Baby Driver is driven by music

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Ansel Elgort stars as a music-loving wheelman in this must-see summer blockbuster 

It’s all about the music. Baby (Ansel Elgort) pulls up to a bank, three robbers brandishing machine guns hop out, and Baby hits play. While waiting for them to grab as much cash as they can, he jams out to “Bellbottoms” by the Jon Spencer Blues Explosion. He’s having so much fun you almost forget that he’s waiting to flee a crime scene. The robbers hop back into the car, Baby hits play and then hits the gas. The right song is all he needs to stay focused and be the best as what he does: drive.

That opening car chase scene contains all of the requisite moves that we have come to expect: hand brake maneuvers, dodging cross traffic, and escaping the police — but it also contains some welcome surprises. Baby surprises his fellow con artists with his talent, and also with his constant attachment to his iPod. They aren’t so sure they can trust him when he is always listening to music and doesn’t seem to be listening as they plan their next heist. As their mastermind, Doc (Kevin Spacey), explains, Baby was in a car accident as a child and has tinnitus, so he has to listen to music to drown out the noises in his head. It helps him focus.

At another heist, the robbers delay in getting out of the vehicle so Baby has to tell them to wait for him to start the song over. Everything is connected to the music. The film’s title is taken from a Simon and Garfunkel song that seems to have been the initial inspiration for the film. The song however, doesn’t play until the final credits.

A ray of light comes into Baby’s bleak criminal life when he meets Debora (Lily James), a waitress at a diner. He hears her before he sees her; she’s singing a song he has never heard of. Right from the start, they flirt like crazy and Debora even buys into his recording habit by grabbing the recorder and speaking into it. They discuss songs that include their names; Debora complains that there is only one song she knows of with her name in it, and she’s jealous that almost every song has “baby” in it.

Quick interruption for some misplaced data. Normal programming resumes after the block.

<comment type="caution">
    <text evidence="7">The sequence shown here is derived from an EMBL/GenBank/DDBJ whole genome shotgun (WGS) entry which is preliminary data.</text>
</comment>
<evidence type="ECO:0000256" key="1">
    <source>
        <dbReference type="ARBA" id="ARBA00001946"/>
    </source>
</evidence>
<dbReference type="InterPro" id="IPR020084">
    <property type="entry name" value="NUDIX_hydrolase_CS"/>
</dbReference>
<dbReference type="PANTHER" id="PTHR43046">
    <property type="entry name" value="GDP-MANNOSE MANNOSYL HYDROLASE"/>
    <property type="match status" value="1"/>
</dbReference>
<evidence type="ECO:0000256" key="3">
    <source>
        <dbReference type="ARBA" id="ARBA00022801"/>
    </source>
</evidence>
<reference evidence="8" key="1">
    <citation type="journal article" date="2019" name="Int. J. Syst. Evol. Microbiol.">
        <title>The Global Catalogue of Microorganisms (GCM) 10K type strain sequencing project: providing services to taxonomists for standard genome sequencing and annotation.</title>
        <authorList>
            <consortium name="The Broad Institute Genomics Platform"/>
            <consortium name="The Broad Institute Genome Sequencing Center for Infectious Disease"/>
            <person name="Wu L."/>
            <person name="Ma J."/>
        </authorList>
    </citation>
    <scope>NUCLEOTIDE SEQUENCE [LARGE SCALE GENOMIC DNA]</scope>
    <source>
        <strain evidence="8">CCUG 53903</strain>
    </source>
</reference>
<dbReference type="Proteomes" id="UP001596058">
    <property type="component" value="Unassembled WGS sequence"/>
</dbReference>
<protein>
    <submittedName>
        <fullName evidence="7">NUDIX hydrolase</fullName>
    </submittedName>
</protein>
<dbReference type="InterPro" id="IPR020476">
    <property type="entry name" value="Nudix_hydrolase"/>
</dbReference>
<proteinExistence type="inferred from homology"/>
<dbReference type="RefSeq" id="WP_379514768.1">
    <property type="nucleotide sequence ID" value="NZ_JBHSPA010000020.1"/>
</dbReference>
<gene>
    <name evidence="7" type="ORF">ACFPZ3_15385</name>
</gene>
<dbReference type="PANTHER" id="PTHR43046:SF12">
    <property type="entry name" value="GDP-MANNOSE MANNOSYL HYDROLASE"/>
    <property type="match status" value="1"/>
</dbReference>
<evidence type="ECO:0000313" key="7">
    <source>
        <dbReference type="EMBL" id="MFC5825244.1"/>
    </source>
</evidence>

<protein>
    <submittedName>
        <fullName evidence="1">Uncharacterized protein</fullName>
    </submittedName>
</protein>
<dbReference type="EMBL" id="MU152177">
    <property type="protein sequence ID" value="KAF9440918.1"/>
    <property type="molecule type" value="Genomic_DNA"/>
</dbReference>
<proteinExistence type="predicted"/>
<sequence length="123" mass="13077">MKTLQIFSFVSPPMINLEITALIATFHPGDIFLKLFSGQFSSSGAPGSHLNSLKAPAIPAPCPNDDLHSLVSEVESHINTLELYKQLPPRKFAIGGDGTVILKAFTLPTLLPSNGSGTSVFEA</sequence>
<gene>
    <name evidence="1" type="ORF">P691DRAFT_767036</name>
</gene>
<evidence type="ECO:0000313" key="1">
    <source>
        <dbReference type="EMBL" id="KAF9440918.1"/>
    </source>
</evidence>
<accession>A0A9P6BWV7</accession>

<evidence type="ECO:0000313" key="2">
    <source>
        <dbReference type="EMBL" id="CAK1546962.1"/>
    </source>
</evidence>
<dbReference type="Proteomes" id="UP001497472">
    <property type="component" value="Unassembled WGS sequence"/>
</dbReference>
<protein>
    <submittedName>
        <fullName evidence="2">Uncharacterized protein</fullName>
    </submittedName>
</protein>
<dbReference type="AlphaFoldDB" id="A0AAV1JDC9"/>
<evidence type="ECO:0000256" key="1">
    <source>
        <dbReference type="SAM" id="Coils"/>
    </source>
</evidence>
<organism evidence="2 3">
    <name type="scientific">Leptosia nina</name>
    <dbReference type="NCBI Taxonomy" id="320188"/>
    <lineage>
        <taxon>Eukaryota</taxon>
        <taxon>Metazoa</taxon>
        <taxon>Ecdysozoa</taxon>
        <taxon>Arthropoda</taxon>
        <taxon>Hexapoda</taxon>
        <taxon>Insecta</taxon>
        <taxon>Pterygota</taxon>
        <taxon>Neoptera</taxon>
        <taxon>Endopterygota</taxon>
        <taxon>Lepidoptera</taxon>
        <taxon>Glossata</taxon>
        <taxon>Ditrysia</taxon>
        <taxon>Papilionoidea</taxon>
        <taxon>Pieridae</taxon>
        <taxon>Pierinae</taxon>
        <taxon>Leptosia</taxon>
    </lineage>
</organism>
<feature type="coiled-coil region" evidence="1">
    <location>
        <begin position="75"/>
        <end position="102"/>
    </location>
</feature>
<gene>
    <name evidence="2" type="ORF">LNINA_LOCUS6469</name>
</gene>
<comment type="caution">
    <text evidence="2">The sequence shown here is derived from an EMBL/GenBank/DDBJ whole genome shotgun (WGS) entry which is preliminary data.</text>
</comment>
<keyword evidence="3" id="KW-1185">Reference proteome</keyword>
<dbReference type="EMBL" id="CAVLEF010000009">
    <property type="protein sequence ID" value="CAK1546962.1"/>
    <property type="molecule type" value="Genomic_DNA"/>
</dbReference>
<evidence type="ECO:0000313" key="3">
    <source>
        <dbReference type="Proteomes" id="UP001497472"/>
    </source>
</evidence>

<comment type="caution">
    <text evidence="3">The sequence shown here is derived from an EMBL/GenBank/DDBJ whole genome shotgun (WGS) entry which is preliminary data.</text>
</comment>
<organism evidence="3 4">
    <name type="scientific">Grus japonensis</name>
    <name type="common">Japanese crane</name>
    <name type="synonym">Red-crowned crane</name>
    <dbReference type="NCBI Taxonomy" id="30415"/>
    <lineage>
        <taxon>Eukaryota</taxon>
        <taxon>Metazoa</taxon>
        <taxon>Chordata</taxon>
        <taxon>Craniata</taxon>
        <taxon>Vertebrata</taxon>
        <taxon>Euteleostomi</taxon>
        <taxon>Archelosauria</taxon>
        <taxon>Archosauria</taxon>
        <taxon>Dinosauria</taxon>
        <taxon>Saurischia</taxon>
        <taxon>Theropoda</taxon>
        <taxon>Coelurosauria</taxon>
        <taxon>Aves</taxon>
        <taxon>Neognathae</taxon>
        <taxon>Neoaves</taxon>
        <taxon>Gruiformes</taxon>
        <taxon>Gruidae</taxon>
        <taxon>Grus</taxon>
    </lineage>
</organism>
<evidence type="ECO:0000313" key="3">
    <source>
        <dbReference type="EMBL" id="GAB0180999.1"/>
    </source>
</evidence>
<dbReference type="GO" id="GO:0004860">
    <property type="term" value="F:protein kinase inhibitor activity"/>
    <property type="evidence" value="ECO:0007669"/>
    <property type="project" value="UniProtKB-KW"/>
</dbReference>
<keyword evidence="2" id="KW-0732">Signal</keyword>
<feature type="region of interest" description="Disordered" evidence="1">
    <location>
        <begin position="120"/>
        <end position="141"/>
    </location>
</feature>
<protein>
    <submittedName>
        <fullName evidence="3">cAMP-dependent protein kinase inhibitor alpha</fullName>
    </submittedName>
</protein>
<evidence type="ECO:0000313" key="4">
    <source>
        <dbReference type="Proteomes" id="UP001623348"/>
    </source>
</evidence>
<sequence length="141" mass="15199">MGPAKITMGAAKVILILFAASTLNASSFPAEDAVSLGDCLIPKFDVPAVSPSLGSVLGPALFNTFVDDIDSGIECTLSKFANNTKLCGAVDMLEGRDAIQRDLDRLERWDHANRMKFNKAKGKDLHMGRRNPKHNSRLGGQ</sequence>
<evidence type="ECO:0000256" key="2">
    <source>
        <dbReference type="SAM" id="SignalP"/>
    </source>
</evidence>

Soon they’re sharing earbuds as they wait for her laundry to dry. They flirt so unselfconsciously it’s intoxicating. Even though he’s a long wat from The Fault in Our Stars, Elgort still knows how to put on the charm and make the romance a highlight of this film. That being said, their romance still relies on a few clichés such as running away together to escape Baby’s criminal life. As Debora says, her dream is to “head west on 20, in a car I can’t afford, with a plan I don’t have.” How convenient.

Baby has “different iPods for different days and moods,” he tells Debora. And his musical tastes sure vary. From R&B, to classic rock, to funk and blues, he knows a good tune when he hears one. His love of music is no coincidence. Baby’s mother was a singer and his parents died in the crash that caused his tinnitus. All he has left of her is one cassette tape with her beautiful singing voice. Ironically, his foster father, Joseph (CJ Jones), is deaf, but he always knows what kind of music Baby is playing — he can listen by placing his hands on the speakers. When Baby comes home from the diner and plays the song Debora was singing, Joseph touches the speaker and signs, “what’s her name?”

Baby not only listens to music, he makes his own. He carries a recorder with him and records snippets of conversation to later put to music. He records his fellow criminals talking about him, Debora talking to him at the diner, and anything he finds interesting. When his fellow criminals find out about the recorder, they have another lapse of trust. Eventually, Baby has to take on Buddy (Jon Hamm), his wife Darling (Eiza González), and Bats (Jamie Foxx) who each have their own crazy quirks. 

Among all the car chases and action packed heists, one of the best scenes is actually Baby walking down the street. He’s going to get coffee for Doc and the team, but with Bob & Earl’s “Harlem Shuffle” in his ears, he skips and glides along the sidewalk with the background matching his mood. Just as the song hits a glorious saxophone solo, he happens to be in front of a music store, and even the graffiti matches his mood and the song’s lyrics. It’s a very clever scene that exudes the confidence and swagger of this riveting film. 

With a killer soundtrack, innovative car chase scenes, and thrilling heists: Baby Driver has everything you want in a summer blockbuster. As Doc says, “He’s a good kid, and a devil behind the wheel. What the hell else more do you need to know?”

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